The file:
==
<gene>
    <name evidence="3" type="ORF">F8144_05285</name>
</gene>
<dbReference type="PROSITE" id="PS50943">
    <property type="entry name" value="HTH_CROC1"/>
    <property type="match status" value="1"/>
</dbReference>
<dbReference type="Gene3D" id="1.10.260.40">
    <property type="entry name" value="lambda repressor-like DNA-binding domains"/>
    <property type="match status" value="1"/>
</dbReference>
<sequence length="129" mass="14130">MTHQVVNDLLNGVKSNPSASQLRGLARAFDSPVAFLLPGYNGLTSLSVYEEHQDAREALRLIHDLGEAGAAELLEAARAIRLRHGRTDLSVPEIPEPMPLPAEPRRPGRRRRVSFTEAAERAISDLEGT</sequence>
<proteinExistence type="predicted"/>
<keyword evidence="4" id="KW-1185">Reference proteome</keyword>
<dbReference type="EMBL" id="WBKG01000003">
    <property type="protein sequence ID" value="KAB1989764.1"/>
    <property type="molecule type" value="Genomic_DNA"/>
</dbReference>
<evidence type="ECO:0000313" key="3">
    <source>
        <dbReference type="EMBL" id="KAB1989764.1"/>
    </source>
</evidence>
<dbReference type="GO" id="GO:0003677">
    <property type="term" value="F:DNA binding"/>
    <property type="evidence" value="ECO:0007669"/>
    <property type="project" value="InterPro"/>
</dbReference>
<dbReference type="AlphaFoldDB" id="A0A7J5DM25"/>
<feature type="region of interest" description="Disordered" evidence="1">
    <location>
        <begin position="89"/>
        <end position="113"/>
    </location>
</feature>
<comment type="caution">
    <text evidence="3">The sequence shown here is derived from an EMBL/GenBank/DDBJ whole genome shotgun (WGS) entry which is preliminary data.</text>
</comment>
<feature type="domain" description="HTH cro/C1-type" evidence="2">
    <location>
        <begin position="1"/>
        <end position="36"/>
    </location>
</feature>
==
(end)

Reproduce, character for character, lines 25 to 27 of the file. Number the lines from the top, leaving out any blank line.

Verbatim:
    <property type="term" value="F:DNA binding"/>
    <property type="evidence" value="ECO:0007669"/>
    <property type="project" value="InterPro"/>